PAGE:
Fortunately, most beneficiaries won’t notice a difference to their Part A premium. Around 99% percent of people on Medicare are eligible for premium-free Part A, which means they’ve paid Medicare taxes for at least 10 years through their wages or self-employment income.

If you haven’t worked enough to qualify for premium-free Part A, your premium will go up:

  • By $15 if you’ve worked less than 30 quarters
  • By $8 if you’ve worked between 30 and 39 quarters

That brings the total to $240 or $437 per month, depending on how much you’ve worked.

For Part B, your premium is based on your income rather than how much you’ve worked. All beneficiaries pay $135.50 per month (an increase of $1.50 from 2018) as a standard premium, although there are adjustments for high- and low-income earners.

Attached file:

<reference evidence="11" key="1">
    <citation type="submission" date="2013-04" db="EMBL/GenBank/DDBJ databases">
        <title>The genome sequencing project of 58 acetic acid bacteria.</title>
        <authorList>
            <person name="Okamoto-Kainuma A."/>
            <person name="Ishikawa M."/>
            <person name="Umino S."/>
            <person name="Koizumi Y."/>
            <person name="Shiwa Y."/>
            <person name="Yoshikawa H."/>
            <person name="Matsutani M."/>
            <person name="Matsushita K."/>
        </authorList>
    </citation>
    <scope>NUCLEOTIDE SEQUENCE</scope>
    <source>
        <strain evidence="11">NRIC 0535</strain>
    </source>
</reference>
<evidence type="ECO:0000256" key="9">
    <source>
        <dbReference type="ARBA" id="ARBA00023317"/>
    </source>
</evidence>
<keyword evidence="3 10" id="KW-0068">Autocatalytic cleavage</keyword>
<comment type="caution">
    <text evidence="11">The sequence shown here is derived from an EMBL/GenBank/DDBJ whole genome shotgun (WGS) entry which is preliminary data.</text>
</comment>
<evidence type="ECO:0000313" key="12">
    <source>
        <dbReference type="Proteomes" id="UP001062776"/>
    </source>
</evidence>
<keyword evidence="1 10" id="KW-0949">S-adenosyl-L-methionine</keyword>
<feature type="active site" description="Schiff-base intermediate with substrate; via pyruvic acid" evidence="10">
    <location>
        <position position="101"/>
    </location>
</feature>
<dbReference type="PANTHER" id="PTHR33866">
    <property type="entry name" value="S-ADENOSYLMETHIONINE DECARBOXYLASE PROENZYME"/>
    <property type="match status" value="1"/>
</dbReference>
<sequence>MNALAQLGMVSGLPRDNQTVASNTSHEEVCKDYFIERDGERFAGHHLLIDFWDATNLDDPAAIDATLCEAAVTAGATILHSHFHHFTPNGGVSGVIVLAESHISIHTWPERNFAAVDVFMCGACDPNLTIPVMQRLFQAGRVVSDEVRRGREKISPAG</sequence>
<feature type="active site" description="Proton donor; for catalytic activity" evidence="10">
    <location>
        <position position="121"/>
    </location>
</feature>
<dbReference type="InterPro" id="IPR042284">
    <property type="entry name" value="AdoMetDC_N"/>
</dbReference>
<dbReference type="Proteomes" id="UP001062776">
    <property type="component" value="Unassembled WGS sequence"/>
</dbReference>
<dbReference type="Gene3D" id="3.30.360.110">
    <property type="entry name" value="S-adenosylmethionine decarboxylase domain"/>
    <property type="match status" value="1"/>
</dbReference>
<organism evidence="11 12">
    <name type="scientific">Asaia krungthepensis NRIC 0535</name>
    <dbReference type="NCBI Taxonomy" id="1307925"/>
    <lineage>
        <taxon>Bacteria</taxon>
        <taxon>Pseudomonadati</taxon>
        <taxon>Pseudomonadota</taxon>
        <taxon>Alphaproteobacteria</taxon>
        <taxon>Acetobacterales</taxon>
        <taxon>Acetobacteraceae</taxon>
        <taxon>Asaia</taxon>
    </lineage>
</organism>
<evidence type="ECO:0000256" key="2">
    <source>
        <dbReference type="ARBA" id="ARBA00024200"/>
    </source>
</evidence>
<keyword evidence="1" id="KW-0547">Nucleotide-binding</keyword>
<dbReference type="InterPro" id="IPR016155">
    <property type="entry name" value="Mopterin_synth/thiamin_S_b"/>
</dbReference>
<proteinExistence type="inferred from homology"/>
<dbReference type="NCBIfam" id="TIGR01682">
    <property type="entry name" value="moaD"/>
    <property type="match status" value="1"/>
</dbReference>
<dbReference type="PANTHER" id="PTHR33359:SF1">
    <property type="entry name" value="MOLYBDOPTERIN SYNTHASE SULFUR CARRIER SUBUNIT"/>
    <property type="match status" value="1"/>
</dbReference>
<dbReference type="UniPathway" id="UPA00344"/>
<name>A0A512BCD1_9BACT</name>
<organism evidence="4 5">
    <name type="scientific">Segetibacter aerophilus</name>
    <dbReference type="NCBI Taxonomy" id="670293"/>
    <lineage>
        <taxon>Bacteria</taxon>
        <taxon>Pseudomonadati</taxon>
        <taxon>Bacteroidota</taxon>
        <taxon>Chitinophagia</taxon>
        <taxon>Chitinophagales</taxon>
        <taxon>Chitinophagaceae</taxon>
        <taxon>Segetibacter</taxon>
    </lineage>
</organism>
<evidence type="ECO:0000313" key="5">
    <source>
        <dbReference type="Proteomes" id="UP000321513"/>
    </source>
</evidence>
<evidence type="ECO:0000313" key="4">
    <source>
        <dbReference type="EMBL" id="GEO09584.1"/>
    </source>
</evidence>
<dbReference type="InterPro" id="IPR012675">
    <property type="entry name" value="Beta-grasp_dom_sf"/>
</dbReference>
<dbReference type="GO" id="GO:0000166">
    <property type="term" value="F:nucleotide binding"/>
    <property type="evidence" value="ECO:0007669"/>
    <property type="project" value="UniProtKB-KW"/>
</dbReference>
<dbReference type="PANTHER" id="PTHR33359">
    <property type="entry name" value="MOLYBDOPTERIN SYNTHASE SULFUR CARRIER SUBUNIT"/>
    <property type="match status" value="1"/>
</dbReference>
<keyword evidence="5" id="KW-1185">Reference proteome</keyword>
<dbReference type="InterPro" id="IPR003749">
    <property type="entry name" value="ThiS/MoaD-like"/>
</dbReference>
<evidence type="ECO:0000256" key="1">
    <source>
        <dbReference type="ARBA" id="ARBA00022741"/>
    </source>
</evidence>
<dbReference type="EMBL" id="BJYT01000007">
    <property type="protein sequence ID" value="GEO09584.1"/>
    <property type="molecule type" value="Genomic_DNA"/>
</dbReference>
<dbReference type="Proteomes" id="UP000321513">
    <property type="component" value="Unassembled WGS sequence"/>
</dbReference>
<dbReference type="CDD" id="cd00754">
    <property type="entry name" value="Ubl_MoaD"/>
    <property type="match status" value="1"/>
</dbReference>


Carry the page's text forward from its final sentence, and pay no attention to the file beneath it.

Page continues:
If your annual income is below $85,000 (or $170,000 for a couple), then you won’t see any other changes to your premium. Low-income earners (with a monthly income of $1,426 or less) may be able to get assistance through a Medicare Savings Program administered by your state.

If you earn more than $85,000 per year, then you’ll pay an Income Related Monthly Adjustment Amount in addition to your premium, and these amounts have gone up in 2019. Check the chart here to find out what the additional payment is for your income bracket. The total amount for the premium and adjustment ranges from $189.60 and $460.50 depending on your income.

Deductibles & Copays

The deductibles for Part A & B have also changed. The Part A deductible has increased by $24 to $1,364.00 for each benefit period. The coinsurance cost has increased by $6 for days 61-90 and by $12 for your lifetime reserve days. This brings the out-of-pocket costs to: